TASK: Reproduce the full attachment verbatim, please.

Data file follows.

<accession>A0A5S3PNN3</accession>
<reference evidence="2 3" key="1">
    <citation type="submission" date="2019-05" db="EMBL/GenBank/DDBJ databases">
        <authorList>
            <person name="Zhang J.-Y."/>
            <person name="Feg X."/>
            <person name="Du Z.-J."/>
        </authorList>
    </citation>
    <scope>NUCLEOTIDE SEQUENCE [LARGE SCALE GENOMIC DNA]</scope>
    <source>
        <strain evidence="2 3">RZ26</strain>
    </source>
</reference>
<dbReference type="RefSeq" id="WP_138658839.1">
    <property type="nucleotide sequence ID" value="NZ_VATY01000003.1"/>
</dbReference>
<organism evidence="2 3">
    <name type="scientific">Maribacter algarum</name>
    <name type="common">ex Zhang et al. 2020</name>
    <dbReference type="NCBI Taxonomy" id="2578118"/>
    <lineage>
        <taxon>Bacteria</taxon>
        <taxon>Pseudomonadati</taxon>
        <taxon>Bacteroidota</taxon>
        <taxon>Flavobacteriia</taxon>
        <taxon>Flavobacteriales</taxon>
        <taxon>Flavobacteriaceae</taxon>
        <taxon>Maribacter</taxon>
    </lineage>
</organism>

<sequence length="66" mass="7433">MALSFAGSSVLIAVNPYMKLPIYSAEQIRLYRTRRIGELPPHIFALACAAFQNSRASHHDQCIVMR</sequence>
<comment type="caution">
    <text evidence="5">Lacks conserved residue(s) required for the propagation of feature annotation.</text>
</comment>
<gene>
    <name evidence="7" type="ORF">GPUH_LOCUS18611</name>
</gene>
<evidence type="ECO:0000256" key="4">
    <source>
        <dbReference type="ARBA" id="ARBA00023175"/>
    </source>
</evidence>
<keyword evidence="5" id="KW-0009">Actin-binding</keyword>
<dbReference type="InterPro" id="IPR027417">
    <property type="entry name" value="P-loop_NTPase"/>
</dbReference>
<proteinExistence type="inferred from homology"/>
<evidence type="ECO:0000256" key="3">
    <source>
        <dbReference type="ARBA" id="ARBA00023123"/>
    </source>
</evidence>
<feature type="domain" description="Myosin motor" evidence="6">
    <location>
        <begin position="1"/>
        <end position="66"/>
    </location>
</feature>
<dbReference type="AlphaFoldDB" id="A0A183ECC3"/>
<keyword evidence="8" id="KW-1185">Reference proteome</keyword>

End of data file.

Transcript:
<accession>A0A5S3PNN3</accession>
<reference evidence="2 3" key="1">
    <citation type="submission" date="2019-05" db="EMBL/GenBank/DDBJ databases">
        <authorList>
            <person name="Zhang J.-Y."/>
            <person name="Feg X."/>
            <person name="Du Z.-J."/>
        </authorList>
    </citation>
    <scope>NUCLEOTIDE SEQUENCE [LARGE SCALE GENOMIC DNA]</scope>
    <source>
        <strain evidence="2 3">RZ26</strain>
    </source>
</reference>
<dbReference type="RefSeq" id="WP_138658839.1">
    <property type="nucleotide sequence ID" value="NZ_VATY01000003.1"/>
</dbReference>
<organism evidence="2 3">
    <name type="scientific">Maribacter algarum</name>
    <name type="common">ex Zhang et al. 2020</name>
    <dbReference type="NCBI Taxonomy" id="2578118"/>
    <lineage>
        <taxon>Bacteria</taxon>
        <taxon>Pseudomonadati</taxon>
        <taxon>Bacteroidota</taxon>
        <taxon>Flavobacteriia</taxon>
        <taxon>Flavobacteriales</taxon>
        <taxon>Flavobacteriaceae</taxon>
        <taxon>Maribacter</taxon>
    </lineage>
</organism>

<sequence length="66" mass="7433">MALSFAGSSVLIAVNPYMKLPIYSAEQIRLYRTRRIGELPPHIFALACAAFQNSRASHHDQCIVMR</sequence>
<comment type="caution">
    <text evidence="5">Lacks conserved residue(s) required for the propagation of feature annotation.</text>
</comment>
<gene>
    <name evidence="7" type="ORF">GPUH_LOCUS18611</name>
</gene>
<evidence type="ECO:0000256" key="4">
    <source>
        <dbReference type="ARBA" id="ARBA00023175"/>
    </source>
</evidence>
<keyword evidence="5" id="KW-0009">Actin-binding</keyword>
<dbReference type="InterPro" id="IPR027417">
    <property type="entry name" value="P-loop_NTPase"/>
</dbReference>
<proteinExistence type="inferred from homology"/>
<evidence type="ECO:0000256" key="3">
    <source>
        <dbReference type="ARBA" id="ARBA00023123"/>
    </source>
</evidence>
<feature type="domain" description="Myosin motor" evidence="6">
    <location>
        <begin position="1"/>
        <end position="66"/>
    </location>
</feature>
<dbReference type="AlphaFoldDB" id="A0A183ECC3"/>
<keyword evidence="8" id="KW-1185">Reference proteome</keyword>